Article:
And so I was humbled twice in one day by the same family. First for assuming they were trying to selfishly cut in line when really they were trying to selflessly give me one their best chickens. And second, when I tried to get the family and patient to take more responsibility and be better about giving insulin regularly- only to realize they were already taking this responsibility very seriously and putting more effort into their mom’s care than I had ever expected.



Prayer Request & Praise

  • Pray for my two little patients with kidney problems that are not responding well to medication (steroid resistant nephrotic syndrome):
  • Axel, 3yo, is stable and taking a medicine that will hopeful remove or decrease his need for steroid.
  • Maritzah, 2yo, is gradually worsening. She had an infection a few weeks ago, and nearly died. She has no clear options, and continues to have almost no response to medicines. She is very swollen. Pray for her comfort, our wisdom, and her mother’s breaking heart.
  • Praises: Cristofer Daniel is doing great, eating well, and putting on some healthy fat.

P.S. We will be in United States for most of July. As of now our plans are:

Sunday July 4th – Chattanooga Valley Church of the Nazarene, Flintstone Georgia

Sunday July 11th – Judson Baptist Church, Nashville Tennessee

Sunday July 18th – Reallife Church of the Nazarene, Murfreesboro Tennessee

Grace and Peace to you all!
Nathan Gilley

Her Prayer Request Became a Praise

Recently, during missionary fellowship, I asked all the children to share just one prayer request. Elizabeth seemed to be carefully weighing her options, then chose, “That Daniel will get to go home soon.”

“Good news!” I said, “Daniel went home today, your prayer was answered and now it’s a praise.” Elizabeth, Lydia, and Ruth were delighted.

Praise be to God, Daniel was able to advance his diet to solid foods, and keep everything down and working. For several days of post-op observation.

His family’s bill for their prolonged stay, TPN, surgery, and meds, (about 3,000 USD) was largely taken care of by your many generous donations. Thank you all for your help.

Daniel and I just before his departure.

Please continue to pray that Daniel is able to keep gaining weight, and avoid future bowel problems.

Also be in prayer for Axel who is 3 years old and Maritzah who is 2 years old. They both have nephrotic syndrome, which is a kidney problem that crops up in some kids for no clear reason. Almost every time this type of problem responds to simple steroid treatments. But when it doesn’t, as in both of their cases, things become significantly more grim.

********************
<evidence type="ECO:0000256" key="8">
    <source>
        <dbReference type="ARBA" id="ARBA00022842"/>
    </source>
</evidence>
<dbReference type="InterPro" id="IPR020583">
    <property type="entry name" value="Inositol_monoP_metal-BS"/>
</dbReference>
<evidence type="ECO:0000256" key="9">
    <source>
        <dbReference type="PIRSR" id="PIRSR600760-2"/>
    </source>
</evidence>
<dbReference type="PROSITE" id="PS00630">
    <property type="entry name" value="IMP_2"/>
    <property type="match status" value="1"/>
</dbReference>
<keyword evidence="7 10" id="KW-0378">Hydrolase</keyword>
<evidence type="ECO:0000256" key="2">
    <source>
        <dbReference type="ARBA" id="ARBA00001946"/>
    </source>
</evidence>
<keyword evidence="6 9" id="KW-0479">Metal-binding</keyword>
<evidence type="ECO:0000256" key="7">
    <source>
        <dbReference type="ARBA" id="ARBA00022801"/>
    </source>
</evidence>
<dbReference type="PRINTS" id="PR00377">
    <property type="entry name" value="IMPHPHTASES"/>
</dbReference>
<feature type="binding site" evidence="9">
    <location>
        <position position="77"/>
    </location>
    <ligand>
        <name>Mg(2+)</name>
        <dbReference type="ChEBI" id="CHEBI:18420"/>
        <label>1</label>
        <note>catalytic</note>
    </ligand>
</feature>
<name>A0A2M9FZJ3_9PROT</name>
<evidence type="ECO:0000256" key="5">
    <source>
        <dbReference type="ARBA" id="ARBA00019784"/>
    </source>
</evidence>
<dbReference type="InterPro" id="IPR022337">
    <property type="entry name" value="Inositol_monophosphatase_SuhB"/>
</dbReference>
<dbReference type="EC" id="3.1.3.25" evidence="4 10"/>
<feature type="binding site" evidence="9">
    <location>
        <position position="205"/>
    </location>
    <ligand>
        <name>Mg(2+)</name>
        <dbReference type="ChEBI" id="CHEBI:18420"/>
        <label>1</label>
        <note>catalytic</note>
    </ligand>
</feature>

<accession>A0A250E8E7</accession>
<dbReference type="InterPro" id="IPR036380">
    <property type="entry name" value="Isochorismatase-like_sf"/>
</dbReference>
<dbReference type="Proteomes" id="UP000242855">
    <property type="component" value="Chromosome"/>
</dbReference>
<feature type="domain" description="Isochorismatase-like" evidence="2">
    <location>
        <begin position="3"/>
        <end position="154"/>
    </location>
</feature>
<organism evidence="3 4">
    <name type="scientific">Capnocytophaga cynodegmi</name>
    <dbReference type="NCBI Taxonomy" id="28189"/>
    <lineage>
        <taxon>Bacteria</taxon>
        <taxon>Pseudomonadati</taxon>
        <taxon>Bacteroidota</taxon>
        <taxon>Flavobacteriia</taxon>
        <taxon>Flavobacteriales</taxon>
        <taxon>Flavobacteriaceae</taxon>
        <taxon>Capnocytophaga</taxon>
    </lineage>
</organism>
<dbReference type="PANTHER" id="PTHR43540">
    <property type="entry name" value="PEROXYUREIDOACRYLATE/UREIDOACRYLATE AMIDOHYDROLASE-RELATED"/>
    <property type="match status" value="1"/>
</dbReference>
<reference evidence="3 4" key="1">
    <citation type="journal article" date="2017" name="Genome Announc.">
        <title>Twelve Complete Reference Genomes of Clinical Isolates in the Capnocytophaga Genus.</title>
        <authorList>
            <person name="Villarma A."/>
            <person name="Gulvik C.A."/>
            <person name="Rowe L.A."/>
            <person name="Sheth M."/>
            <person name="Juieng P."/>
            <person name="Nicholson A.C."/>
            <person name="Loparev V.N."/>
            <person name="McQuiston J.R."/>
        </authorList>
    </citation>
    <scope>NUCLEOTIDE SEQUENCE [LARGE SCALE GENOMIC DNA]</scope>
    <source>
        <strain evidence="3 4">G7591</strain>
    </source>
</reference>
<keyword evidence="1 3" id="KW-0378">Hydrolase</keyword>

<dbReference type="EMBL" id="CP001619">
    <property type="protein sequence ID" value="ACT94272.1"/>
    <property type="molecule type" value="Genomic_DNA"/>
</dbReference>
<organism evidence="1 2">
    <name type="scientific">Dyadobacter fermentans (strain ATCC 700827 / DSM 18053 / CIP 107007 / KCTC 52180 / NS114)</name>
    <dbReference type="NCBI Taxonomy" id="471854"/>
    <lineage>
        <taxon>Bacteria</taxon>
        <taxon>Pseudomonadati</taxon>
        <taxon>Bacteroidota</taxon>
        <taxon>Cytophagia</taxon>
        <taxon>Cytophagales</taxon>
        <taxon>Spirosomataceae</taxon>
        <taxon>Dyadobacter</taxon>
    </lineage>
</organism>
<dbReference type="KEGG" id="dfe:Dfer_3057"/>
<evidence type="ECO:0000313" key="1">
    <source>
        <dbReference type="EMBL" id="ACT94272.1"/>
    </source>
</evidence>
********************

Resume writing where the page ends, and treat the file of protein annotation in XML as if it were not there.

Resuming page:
For Axel, pray that the new medication that we’re going to try will help put him in remission. For Maritza, pray for a miracle, that God might heal her kidneys, and barring that, that he would shower his love and grace upon her and her family- transcending their suffering.

Grace and Peace,

Dr. Nathan

Daniel’s Surgery

Dr. Dave, Daniel’s surgeon, spent a lot of his day yesterday cutting back adhesions (old internal surgical scars) and confirming the anatomy, cause, and best solution for Daniel’s intestinal blockage.

By the grace of God, the power of prayer, and Dr. Dave’s meticulous skill, we found what seems to have been the problem and a new route for things to flow through was created, bypassing the problem.

Daniel is recuperating, but for now he can’t eat or drink- until it’s clear that his bowel has woken back up and started functioning after the shock of being pulled out and cut open. It will be several days before we can do the ultimate test of letting him try solid foods.

Above is a picture of me, drawn by Daniel. As you can see, I apparently have no problem getting nourishment. To the left of the picture, you can see Daniel and his sister. He gave me this right after his operation.

Thank you for your prayers.

And thanks to all of those who reached out and sent donations to help cover some of the expenses of Daniel’s stay.